Physical aggregations such as fish schools, bird flocks, bacterial colonies, and insect swarms have characteristic structures governed by interactions between group members and the group's interaction with the environment. Nonlocal aggregation diffusion equations are used to describe the dynamics of a continuous population density. Diffusion, either local or nonlocal, allows for short-range repulsion and nonlocal aggregation allows for long-range attraction.
The interplay between attraction and repulsion allows for the emergence of a variety of stationary swarming patterns. With the use of numerical simulations, we identify the conditions on the attractive and repulsive forces that result in convergence in time towards steady states with characteristic morphologies. Additionally, the energy associated with the equation acts as a Lyapunov functional for the evolution of the equation. Hence, further properties of stable steady states are identified by considering conditions for energy minimizers.
Author: Prof JW Hargrove (SACEMA)
Presentation - Presentations
Patterns of dispersal in tsetse flies (Glossina spp)
Prof JW Hargrove (SACEMA)
Prof JW Hargrove (SACEMA) - Primary Author
Prof GA Vale (SACEMA)

John Hargrove and Glyn Vale
Centre of Excellence in Epidemiological Modelling and Analysis (SACEMA),
University of Stellenbosch, Stellenbosch, South Africa.

A recent publication suggests that tsetse flies (Glossina spp, vectors of trypanosomiasis) exhibit strongly negative density-dependent dispersal rates, that reducing tsetse fly densities may unleash dispersal and recolonization from neighbouring sites and that long-term benefits of control campaigns may thereby be jeopardized. Our study demonstrates, by contrast, that even if dispersal rates did indeed negative density-dependence, this would not make vector control more difficult. The theory is tested by modelling the results of a tsetse control programme in Zimbabwe. The data are well fitted using a model where tsetse are assumed to move according to a random movement (diffusion) process where the rate of diffusion is independent of population density. No evidence is found for negative density-dependent dispersal rates. It is suggested that the apparent effect is serendipitous, arising as an artefact of inappropriate analysis of inadequate genetic data. In the analysis, data have been pooled from different species of tsetse, which have different natural rates of dispersal. Moreover, the study takes no account of differences of season or of habitat. In order to provide convincing evidence on the nature if tsetse dispersal, measures are required of the dispersal rates of a single species of tsetse, at a single location and under approximately constant meteorological and habitat conditions.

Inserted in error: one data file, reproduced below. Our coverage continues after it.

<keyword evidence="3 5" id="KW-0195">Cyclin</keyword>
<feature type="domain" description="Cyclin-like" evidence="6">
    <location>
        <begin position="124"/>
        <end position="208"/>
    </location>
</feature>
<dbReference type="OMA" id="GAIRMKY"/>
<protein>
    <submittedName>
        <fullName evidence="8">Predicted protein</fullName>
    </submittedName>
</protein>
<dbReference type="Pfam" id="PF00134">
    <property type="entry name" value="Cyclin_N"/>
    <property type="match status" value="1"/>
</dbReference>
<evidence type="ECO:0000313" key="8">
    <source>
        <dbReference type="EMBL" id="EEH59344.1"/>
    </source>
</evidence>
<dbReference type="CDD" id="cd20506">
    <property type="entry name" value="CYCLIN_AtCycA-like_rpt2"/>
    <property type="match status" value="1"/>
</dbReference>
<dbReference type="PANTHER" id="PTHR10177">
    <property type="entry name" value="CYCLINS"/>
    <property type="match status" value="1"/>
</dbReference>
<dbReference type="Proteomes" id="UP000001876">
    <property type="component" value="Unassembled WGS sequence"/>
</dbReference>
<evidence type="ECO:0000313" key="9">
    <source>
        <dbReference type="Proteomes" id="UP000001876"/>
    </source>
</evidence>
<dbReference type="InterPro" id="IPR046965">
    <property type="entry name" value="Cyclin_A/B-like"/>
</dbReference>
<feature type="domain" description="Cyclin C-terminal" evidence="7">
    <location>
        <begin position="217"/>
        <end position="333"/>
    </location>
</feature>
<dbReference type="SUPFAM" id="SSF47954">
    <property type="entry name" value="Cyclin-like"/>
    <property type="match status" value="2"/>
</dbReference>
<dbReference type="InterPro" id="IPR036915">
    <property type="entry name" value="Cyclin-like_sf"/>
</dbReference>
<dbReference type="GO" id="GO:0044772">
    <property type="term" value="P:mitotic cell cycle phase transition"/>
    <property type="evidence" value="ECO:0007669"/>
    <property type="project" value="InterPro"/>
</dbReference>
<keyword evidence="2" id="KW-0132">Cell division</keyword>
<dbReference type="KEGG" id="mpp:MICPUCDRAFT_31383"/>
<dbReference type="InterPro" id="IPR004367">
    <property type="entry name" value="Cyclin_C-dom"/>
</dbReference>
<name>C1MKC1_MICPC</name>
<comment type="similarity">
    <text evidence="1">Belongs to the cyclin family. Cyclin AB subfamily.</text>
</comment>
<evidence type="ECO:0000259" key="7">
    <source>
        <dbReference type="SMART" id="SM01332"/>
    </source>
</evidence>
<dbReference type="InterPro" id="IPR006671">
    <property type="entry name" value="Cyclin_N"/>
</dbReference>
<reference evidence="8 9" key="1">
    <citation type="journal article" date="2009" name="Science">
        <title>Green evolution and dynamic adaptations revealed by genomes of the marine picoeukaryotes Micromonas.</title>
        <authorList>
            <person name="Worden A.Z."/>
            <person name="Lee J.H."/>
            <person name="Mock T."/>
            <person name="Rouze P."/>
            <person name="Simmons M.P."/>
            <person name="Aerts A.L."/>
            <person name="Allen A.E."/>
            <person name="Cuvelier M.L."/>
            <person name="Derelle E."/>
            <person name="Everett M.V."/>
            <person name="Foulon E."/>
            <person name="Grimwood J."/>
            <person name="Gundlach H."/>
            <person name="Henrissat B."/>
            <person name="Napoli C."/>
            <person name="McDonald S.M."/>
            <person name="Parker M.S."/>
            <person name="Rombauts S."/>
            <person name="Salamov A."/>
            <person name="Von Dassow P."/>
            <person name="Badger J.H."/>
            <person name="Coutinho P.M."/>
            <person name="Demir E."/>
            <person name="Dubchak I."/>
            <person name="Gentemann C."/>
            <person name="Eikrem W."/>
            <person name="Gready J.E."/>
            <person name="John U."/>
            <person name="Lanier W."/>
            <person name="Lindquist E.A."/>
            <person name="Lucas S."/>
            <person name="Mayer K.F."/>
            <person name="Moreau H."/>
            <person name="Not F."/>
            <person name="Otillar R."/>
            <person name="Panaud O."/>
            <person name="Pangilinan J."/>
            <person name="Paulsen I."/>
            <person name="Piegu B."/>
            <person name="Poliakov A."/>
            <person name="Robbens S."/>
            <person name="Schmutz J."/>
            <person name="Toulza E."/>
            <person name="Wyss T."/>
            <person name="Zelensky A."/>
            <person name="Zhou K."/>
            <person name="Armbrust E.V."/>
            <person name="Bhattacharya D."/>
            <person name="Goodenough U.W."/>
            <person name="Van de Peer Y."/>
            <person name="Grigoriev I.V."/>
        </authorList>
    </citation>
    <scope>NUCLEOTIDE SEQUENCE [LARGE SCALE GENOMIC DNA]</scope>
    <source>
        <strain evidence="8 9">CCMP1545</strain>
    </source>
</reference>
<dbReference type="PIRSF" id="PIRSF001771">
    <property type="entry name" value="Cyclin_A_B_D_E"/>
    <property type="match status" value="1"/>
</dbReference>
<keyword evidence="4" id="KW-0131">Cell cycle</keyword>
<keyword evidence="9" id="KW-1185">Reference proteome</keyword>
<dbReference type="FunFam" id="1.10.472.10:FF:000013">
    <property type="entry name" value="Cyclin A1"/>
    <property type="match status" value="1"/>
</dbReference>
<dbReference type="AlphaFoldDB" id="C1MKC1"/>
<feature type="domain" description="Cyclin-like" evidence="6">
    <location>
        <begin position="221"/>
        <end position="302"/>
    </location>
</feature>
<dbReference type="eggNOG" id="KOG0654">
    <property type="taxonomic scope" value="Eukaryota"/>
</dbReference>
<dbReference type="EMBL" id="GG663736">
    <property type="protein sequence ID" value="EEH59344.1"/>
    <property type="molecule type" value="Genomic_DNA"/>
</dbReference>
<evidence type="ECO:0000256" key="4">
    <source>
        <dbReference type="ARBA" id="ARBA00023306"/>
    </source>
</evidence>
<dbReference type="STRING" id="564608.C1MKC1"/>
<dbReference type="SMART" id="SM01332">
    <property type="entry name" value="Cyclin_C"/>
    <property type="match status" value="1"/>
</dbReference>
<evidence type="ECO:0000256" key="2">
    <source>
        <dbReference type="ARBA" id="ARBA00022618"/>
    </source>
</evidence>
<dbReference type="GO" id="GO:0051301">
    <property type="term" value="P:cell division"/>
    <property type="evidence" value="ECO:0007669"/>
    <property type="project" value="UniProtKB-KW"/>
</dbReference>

Author: Dr MD Adebayo (Department of Production Animal Studies, University of Pretoria, South Africa)
Presentation - Presentations
Dr MD Adebayo (Department of Production Animal Studies, University of Pretoria, South Africa)
Dr MD Adebayo (Department of Production Animal Studies, University of Pretoria, South Africa) - Primary Author
Dr B Ngoshe (Department of Production Animal studies, University of Pretoria, South Africa)
Dr S Jauro (Department Veterinary Tropical Disease, University of Pretoria, South Africa)
Dr AB Adebayo (Department of Veterinary Microbiology, University of Ibadan, Nigeria)
Many countries especially in Africa have their national priority zoonoses in order to focus their limited resources to develop prevention and control strategies among other objectives for these top zoonotic diseases. Often, the less prioritised zoonoses are hardly reported due to several reasons and thus receive low support from national governments. However, these low ranked diseases need to be monitored because many have the potential to cause devastating health consequences in man and animals as well as negative socio-economic implications. In the face of lack of adequate data and limited resources allocated to these zoonoses, a paradigm shift in emphasising the traditional surveillance approaches for disease management is due. Concurrent incorporation of routine and traditional surveillance methods with mathematical, statistical or spatial models to predict and/or simulate probable occurrence and spread of the less prioritised zoonoses will give room to a more accurate epidemiological situation of such diseases and maximize data gathering. More so, employing the use of such models while planning and executing disease surveillance will be helpful in filling the gaps of weak surveillance capacities. Modellers, policy makers, epidemiologists and clinical health team members therefore need to collaborate actively as enshrined in the one health concept to promote the adequate understanding of the dynamics and efficient management of these less supported diseases.